Individual-wise imputation accuracy
Although most of the individuals had high imputation accuracy, a small portion of individuals had much lower imputation accuracies than the rest. These individuals mostly belonged to the earliest generations of each pedigree. This reduction of imputation accuracy in the earliest generations of the pedigree was consistent with observations in previous simulation studies [15, 27]. The individuals in these generations tend to have very little information available for themselves and for their ancestors, i.e., many of these individuals were not genotyped with marker arrays or their parents and grandparents were not genotyped either. Availability of marker array data from ancestors is critical for phasing and the accurate estimation of the segregation probabilities in the multi-locus step of hybrid peeling and it greatly affects the resulting accuracy of imputation accuracy.
In a similar way, the marker array density at which the ancestors were genotyped affected imputation accuracy of an individual, regardless of the marker array density at which the individual itself was genotyped. This can be explained by the fact that parental and grandparental genotypes are needed for accurately phasing the individual’s genotype and even a small number of markers is sufficient to capture the small number of recombinations between the individual and its parents . Thus, strategies that target parents that contribute large numbers of progeny for genotyping at high density, such as current genotyping practices of breeding programs with genomic selection [39, 40], seem appropriate.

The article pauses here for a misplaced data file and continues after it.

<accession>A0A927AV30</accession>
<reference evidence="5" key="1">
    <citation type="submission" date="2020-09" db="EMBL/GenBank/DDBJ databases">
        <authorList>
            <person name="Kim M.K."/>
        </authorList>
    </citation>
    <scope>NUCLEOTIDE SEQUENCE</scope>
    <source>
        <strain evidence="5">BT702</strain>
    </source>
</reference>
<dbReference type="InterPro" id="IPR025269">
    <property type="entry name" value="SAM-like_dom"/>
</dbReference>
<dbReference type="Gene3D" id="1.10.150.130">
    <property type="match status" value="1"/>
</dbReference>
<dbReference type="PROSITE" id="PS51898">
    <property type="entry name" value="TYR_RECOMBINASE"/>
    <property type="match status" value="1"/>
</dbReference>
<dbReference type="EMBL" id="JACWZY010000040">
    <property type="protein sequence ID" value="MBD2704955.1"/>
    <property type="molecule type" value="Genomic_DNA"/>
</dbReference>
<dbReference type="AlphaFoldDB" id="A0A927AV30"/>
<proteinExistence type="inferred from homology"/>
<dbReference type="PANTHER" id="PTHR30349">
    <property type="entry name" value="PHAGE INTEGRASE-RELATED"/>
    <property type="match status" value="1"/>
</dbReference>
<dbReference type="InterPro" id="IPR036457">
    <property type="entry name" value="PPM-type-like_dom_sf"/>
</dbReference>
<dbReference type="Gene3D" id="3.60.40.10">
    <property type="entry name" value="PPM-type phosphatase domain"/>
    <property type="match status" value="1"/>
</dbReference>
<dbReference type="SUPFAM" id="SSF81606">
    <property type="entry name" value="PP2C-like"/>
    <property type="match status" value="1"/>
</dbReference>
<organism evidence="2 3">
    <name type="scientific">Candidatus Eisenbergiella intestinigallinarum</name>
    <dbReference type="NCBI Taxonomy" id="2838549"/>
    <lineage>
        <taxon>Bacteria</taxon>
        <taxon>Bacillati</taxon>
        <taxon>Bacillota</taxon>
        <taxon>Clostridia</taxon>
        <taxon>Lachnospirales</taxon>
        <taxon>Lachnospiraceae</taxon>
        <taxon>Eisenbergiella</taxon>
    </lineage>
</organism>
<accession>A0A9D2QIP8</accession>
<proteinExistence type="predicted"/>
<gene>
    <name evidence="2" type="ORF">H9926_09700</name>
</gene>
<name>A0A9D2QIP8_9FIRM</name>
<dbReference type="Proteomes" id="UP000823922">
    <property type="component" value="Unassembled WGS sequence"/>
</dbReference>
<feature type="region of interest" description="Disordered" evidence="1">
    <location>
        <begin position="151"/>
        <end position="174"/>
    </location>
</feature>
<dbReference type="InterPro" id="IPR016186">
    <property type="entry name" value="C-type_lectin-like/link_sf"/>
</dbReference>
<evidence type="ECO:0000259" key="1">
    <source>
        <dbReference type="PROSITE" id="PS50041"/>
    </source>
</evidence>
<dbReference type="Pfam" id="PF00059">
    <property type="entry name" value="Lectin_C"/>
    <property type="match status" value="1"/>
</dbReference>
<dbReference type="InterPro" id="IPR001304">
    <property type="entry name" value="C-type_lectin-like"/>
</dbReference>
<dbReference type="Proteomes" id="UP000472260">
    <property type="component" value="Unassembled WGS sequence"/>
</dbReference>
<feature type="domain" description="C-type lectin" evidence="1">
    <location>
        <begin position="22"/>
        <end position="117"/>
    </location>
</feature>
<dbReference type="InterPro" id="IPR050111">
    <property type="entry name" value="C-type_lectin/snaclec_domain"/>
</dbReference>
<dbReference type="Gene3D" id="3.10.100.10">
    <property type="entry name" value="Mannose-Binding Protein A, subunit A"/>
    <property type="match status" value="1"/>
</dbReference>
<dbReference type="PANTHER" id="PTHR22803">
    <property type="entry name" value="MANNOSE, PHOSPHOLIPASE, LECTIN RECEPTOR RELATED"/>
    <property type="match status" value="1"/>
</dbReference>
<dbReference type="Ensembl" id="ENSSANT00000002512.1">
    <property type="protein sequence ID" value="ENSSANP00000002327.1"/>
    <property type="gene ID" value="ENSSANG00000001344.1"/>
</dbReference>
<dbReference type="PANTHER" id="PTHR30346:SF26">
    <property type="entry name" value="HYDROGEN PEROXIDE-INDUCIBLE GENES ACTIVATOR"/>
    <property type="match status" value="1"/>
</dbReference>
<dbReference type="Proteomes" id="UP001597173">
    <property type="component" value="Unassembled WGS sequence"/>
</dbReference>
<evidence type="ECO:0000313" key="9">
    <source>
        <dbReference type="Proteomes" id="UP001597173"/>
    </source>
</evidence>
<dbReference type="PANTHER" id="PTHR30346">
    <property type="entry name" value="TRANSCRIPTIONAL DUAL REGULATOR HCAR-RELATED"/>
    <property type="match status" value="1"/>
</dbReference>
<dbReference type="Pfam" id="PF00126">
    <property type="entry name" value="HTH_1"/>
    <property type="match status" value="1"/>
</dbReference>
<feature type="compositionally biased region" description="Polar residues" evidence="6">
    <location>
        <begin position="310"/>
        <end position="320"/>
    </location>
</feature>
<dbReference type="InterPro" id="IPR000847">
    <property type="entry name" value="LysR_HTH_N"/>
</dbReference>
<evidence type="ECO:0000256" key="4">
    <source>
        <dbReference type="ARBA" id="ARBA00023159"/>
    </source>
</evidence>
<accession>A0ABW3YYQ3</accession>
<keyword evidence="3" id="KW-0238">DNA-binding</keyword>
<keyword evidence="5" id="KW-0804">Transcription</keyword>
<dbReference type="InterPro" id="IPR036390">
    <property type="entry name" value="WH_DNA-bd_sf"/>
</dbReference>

Provided that the segregation probabilities were accurately estimated, high connectedness of an individual to the rest of the population enhanced its imputation accuracy by favouring the transmission of information from many relatives and by increasing the likelihood that a closely connected individual has sequence data. In livestock breeding populations, it is usual that pedigrees are deep and individuals have a high degree of relatedness. The connectedness of the imputed individuals to a sufficient number of informative relatives with marker array or sequence data allows for high imputation accuracy (after the initial generations) even when only a small subset of individuals was sequenced at low levels of coverage.